Our study demonstrates for the first time that sunitinib activates NF-κB signaling via IRE1α-mediated mechanism. Knockout of IRE1α completely blocked sunitinib-induced NF-κB activation in 786-O cells (Fig. 3). In addition, our findings indicate that, although PERK activity is essential for sunitinib-mediated expression of IL-6, IL-8 and TNF-α, such activity is dispensable for cell survival. Indeed, pretreatment of 786-O cells with PERK inhibitor GSK2656157 failed to sensitize cells to sunitinib (data not shown). A recent study by Han et al. suggested pro-survival effect of PERK/eIF2α branch of ER stress pathway39. The authors reported that BiP/GRP78 depletion results in decreased PERK phosphorylation and suppression of activity of its downstream target, eIF2α. However, these findings are in strong controversy with general biological functions of BiP/GRP78. This chaperone acts as the main binding partner of three ER sensors, specifically ATF6, IRE1α and PERK, keeping them inactive in sequestration40,41. Moreover, a number of publications documented that depletion of BiP/GRP78 results in activation of ER stress pathways, including PERK branch42,43.

The current study demonstrates for the first time that sunitinib induces two resistance-promoting signaling pathways, both of which originate from the ER stress response: a PERK-driven pathway that regulates the expression of IL-6, IL-8 and TNF-α cytokines, and a TRAF2-mediated NF-κB pro-survival pathway. Taken together, our findings indicate that ER stress response may contribute to sunitinib resistance in RCC patients.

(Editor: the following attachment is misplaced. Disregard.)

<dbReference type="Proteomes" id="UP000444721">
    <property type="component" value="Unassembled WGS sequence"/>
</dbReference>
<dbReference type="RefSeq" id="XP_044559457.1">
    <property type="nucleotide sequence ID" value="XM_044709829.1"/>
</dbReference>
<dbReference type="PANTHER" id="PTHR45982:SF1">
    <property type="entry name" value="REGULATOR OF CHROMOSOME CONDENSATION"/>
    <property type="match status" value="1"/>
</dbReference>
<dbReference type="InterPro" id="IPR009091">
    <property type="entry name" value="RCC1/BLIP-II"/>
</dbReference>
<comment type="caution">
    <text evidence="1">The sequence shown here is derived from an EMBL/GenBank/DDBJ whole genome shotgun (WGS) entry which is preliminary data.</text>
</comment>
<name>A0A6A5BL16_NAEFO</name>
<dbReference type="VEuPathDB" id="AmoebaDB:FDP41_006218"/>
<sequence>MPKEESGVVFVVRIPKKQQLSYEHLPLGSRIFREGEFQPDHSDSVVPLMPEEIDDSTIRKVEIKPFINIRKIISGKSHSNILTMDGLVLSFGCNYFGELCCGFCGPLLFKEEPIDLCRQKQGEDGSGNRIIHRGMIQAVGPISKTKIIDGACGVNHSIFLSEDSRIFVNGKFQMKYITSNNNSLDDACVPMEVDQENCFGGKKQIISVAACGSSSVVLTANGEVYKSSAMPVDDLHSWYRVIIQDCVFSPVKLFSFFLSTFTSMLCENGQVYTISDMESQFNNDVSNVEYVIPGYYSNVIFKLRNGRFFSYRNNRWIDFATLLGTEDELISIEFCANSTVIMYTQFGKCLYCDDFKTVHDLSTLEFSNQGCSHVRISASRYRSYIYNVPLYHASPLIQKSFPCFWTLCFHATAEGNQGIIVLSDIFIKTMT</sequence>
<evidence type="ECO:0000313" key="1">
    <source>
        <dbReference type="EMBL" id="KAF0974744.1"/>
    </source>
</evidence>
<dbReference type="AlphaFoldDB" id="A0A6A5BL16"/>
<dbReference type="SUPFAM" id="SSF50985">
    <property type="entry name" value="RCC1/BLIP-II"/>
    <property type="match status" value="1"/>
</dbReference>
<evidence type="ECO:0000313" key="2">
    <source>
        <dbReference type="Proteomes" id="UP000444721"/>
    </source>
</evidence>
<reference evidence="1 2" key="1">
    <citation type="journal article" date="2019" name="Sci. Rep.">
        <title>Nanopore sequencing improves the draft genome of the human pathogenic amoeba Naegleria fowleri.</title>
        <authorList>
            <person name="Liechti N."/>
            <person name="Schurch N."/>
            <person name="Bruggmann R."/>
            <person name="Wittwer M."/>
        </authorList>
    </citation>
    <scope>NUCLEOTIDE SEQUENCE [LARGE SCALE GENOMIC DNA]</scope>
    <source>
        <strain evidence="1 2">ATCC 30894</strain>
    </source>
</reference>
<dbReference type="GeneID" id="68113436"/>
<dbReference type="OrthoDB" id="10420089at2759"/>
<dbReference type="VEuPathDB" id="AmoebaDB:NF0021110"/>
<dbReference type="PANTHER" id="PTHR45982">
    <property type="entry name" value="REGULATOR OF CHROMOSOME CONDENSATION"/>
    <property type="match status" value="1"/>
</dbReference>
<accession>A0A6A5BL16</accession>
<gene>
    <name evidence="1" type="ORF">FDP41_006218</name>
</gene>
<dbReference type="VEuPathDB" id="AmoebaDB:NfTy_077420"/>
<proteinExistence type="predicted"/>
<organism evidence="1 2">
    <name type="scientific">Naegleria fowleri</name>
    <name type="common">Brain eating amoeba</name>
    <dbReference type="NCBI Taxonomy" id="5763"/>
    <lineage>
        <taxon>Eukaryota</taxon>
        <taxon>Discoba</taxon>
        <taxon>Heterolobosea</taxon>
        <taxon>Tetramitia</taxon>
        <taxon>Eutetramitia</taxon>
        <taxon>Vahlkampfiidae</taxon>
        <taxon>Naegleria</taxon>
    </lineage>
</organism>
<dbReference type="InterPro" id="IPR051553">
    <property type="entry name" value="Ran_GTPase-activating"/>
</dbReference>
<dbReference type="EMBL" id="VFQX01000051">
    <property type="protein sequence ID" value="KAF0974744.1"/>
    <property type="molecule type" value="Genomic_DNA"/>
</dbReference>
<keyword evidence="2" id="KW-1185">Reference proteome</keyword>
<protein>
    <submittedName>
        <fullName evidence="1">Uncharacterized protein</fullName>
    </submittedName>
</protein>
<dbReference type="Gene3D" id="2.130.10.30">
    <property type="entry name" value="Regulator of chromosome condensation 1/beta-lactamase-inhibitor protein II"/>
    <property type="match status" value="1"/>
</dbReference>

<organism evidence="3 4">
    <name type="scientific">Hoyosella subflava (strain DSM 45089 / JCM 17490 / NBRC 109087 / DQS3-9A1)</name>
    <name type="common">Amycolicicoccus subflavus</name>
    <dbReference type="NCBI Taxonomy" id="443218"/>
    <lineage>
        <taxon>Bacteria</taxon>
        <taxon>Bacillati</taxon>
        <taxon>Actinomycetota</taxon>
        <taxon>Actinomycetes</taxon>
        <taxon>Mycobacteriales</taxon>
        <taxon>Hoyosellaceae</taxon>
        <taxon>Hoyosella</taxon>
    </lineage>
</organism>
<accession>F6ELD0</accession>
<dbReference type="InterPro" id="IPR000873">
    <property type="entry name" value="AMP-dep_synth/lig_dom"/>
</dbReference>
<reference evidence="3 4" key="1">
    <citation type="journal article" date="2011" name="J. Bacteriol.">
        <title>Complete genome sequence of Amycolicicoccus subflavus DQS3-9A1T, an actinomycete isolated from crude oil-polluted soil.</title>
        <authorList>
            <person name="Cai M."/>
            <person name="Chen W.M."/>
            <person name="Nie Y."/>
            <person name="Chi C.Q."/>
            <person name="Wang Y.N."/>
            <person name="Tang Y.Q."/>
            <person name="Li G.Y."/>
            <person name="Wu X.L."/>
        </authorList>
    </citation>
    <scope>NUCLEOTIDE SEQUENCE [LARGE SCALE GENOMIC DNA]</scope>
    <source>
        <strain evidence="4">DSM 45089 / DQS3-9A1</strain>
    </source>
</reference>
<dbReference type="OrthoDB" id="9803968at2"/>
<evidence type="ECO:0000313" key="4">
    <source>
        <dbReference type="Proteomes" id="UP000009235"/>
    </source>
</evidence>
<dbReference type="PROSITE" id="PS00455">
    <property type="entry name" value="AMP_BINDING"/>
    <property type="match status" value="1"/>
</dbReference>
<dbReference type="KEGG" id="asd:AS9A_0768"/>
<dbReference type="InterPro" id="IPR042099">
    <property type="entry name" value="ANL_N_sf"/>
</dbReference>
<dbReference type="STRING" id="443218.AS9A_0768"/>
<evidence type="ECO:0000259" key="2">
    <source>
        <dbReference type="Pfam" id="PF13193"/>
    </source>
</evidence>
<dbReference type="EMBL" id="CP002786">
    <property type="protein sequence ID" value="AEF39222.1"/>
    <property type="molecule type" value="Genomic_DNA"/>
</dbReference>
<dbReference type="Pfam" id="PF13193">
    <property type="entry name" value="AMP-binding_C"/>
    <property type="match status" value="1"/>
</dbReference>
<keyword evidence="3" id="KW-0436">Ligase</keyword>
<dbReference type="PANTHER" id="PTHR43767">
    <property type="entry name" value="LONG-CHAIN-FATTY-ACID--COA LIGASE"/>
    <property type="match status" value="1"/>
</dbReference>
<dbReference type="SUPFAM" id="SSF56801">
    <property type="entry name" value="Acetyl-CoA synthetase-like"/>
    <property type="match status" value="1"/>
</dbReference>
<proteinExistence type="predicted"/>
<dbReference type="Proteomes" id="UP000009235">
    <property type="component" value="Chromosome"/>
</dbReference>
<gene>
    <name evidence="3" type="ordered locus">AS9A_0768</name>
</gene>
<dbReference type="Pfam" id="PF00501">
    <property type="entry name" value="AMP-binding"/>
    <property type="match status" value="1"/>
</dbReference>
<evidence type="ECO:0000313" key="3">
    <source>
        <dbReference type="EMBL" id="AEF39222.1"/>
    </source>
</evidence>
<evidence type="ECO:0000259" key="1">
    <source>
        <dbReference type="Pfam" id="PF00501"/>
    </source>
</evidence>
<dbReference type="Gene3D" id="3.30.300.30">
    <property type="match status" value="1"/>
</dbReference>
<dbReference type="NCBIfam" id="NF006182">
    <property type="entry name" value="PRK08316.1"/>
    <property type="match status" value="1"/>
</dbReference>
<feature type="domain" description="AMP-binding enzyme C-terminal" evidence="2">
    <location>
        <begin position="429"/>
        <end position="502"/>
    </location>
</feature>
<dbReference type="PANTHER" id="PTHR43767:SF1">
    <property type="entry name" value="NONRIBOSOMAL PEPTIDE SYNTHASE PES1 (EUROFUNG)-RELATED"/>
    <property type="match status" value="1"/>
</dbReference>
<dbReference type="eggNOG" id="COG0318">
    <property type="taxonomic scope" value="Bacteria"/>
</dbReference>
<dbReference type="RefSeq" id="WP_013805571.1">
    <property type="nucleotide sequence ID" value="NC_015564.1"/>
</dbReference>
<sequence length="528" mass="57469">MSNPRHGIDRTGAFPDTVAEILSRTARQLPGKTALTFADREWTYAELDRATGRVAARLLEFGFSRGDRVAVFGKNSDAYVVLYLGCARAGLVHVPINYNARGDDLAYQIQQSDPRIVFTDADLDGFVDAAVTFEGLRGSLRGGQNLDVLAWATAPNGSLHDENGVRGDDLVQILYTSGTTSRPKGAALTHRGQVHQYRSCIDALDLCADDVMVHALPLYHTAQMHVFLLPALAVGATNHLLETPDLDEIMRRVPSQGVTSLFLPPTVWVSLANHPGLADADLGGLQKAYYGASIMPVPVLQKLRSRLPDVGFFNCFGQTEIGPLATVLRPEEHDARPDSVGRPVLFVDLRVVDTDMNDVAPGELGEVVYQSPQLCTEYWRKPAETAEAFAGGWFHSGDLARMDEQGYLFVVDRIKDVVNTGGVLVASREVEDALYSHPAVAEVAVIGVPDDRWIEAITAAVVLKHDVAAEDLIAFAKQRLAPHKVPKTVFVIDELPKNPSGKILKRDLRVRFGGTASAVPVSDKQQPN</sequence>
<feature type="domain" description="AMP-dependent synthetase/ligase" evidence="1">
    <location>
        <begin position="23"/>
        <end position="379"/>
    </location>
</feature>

Materials and methods

Cells and culture conditions

The 786-O human ccRCC cells (CRL-1932) and the 293T human embryonic kidney cells (CRL-3216) were obtained from ATCC (Rockville, MD). Authentication of 786-O and 293T cells were performed by IDEXX BioResearch (West Sacramento, CA). The PNX0010 patient-derived ccRCC cell line44 was a kind gift of Vladimir Khazak, Ph.D. (Priaxon Inc., Philadelphia, PA). Initial stocks were cryopreserved, and at every 6-month interval a fresh aliquot of frozen cells was used for the experiments. Cells were cultured in RPMI-1640 (Bio-Whittaker, Walkersville, MD) supplemented with 10% FBS (Hyclone, Logan, UT), penicillin (100 U/ml), streptomycin (100 μg/ml), sodium pyruvate (1 mM) and non-essential amino acids (0.1 mM) under conditions indicated in the figure legends.